It’s all very well your favourite rock star standing up and banging on about the plight of Africans. What Abderrahmane Sissako’s new film gives is a feel of the authentic voice of Africa itself. Set in Mali, it is an impassioned plea against globalisation and the activities of western institutions like the World Bank and IMF.
This isn’t sophisticated film-making by Western standards. Rather it is a mix of dialectical debate with the raw passion of people who are helpless against the self-interest of the multinationals who have an economic stranglehold on the developing world. Throw in a spoof western and it’s a curious mix.
Sissako sets the main action in his father’s house in Bamako, the capital of French-speaking Mali. In the courtyard of the house he grew up in, where his extended family shared quarters with several other families, a trial takes place. Using real lawyers, professional actors and ordinary people who have suffered the tyranny of world economics, Sissako acts out a fantasy court case with the World Bank as defendant.
There’s a good deal of eloquent dialogue, often difficult to follow, but also a lot of passionate appealing to reason, which is quite moving at times. There are regular breaks from the stream of debate, with a loose storyline about an out of work man, Chaka (played by Tiécoura Traoré), and his bar singer wife Melé (the beautiful Aïssa Maïga). With very little dialogue we learn of his apathy towards his own plight and that of his country and her increasing frustration with the situation.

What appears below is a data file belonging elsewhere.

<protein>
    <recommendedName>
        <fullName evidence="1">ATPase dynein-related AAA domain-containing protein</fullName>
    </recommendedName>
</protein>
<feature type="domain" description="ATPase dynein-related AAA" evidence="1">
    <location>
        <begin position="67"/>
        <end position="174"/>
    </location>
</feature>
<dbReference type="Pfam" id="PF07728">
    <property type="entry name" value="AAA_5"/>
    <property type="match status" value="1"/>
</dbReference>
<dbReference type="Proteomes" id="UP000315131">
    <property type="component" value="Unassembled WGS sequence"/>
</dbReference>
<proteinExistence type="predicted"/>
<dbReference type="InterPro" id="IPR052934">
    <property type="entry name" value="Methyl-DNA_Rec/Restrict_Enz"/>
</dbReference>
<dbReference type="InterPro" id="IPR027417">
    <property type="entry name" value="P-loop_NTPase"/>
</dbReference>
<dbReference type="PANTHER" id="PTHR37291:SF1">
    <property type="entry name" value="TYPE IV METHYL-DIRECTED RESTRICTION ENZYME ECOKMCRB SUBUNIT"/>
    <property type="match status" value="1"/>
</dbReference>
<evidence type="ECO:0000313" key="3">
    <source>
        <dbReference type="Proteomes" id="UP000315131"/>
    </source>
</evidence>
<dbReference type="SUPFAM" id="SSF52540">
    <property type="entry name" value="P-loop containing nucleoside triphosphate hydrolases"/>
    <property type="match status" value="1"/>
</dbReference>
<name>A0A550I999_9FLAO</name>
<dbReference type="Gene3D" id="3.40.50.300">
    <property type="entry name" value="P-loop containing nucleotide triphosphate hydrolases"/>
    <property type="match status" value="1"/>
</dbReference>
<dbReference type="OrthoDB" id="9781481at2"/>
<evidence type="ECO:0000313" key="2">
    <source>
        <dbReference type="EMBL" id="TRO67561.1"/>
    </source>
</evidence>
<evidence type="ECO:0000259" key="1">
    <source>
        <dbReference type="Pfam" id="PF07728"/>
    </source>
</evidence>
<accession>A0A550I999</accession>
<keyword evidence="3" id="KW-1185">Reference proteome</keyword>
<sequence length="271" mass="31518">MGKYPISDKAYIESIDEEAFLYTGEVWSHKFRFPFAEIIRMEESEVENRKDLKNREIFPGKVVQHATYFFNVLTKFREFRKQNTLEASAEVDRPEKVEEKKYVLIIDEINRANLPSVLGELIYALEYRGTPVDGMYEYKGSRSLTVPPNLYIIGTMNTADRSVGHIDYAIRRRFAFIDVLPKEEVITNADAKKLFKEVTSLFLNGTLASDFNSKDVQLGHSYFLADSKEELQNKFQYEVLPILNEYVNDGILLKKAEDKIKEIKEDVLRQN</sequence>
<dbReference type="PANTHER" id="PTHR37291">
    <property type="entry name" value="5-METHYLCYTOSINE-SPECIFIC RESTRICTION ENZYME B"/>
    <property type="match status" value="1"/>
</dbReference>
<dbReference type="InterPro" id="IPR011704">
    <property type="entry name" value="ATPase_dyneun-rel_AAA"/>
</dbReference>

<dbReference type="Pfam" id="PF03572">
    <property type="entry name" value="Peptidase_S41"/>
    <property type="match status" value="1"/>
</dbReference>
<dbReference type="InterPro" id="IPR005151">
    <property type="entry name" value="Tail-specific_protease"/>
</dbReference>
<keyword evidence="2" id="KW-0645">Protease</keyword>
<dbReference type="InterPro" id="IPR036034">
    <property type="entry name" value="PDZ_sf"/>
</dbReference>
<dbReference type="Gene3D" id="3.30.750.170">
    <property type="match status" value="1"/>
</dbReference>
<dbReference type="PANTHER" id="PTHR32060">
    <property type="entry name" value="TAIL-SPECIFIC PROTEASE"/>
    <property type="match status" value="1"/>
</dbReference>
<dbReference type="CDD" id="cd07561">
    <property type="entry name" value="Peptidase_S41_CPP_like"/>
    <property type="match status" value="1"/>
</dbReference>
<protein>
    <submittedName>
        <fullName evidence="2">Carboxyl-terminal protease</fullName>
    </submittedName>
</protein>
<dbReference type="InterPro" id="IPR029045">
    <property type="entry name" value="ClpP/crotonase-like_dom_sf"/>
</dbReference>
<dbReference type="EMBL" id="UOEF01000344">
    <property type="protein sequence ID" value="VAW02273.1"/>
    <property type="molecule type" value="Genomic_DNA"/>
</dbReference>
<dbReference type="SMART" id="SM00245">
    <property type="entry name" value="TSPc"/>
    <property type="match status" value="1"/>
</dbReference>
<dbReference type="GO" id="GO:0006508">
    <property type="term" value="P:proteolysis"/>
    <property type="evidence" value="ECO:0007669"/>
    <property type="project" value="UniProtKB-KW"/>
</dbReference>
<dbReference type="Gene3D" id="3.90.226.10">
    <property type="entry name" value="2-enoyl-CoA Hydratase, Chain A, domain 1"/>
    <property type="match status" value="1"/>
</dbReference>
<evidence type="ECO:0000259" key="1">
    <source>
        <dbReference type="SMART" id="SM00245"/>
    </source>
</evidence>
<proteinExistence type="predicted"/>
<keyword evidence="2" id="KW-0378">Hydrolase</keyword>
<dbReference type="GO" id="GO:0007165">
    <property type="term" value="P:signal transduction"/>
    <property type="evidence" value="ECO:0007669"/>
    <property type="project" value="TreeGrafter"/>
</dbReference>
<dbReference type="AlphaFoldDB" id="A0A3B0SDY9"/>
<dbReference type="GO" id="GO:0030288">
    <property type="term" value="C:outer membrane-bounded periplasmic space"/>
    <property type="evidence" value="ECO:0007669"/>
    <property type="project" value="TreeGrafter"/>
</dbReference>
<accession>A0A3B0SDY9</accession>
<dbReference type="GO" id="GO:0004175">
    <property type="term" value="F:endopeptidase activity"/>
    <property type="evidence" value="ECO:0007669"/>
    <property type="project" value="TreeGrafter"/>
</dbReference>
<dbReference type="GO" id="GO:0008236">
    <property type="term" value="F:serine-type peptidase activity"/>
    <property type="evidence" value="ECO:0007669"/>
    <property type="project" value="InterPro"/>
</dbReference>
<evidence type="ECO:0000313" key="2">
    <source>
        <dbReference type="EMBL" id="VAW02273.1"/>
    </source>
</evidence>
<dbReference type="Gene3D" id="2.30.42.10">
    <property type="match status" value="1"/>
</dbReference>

There are other incidental images of a dying man living within the housing complex and ordinary Africans going about their daily lives. In the midst of it all, this extraordinary trial is acted out.
The western, an allegory of the suppression of the people, often with their own complicity, has a guest appearance by Hollywood star Danny Glover, who is also credited as an Executive Producer of the film. Presented as a TV programme, it’s a film within a film, a device which only works partially. What you take away with you, though, is the potent image of a surplus of teachers, dealt with simply by shooting one of them. Sissako makes it a black cowboy who does the killing, so this isn’t an altogether one-sided attack on the West. Similarly, one of the most passionate speeches delivered against the World Bank during the trial is by a white lawyer.
For all the stream of polemic delivered in the form of words, words, words, there are powerful speechless incidents such as when an old man, Zegué Bamba, steps forward during the trial and sings at the court. Using song rather than speech, this extended sequence says it all about how the man feels.
I liked the film a lot and felt I was hearing something important and authentic. The unusual style makes few concessions to the conventions of western entertainment though and, while I hope people will support it, I fear it is going to struggle to find an audience.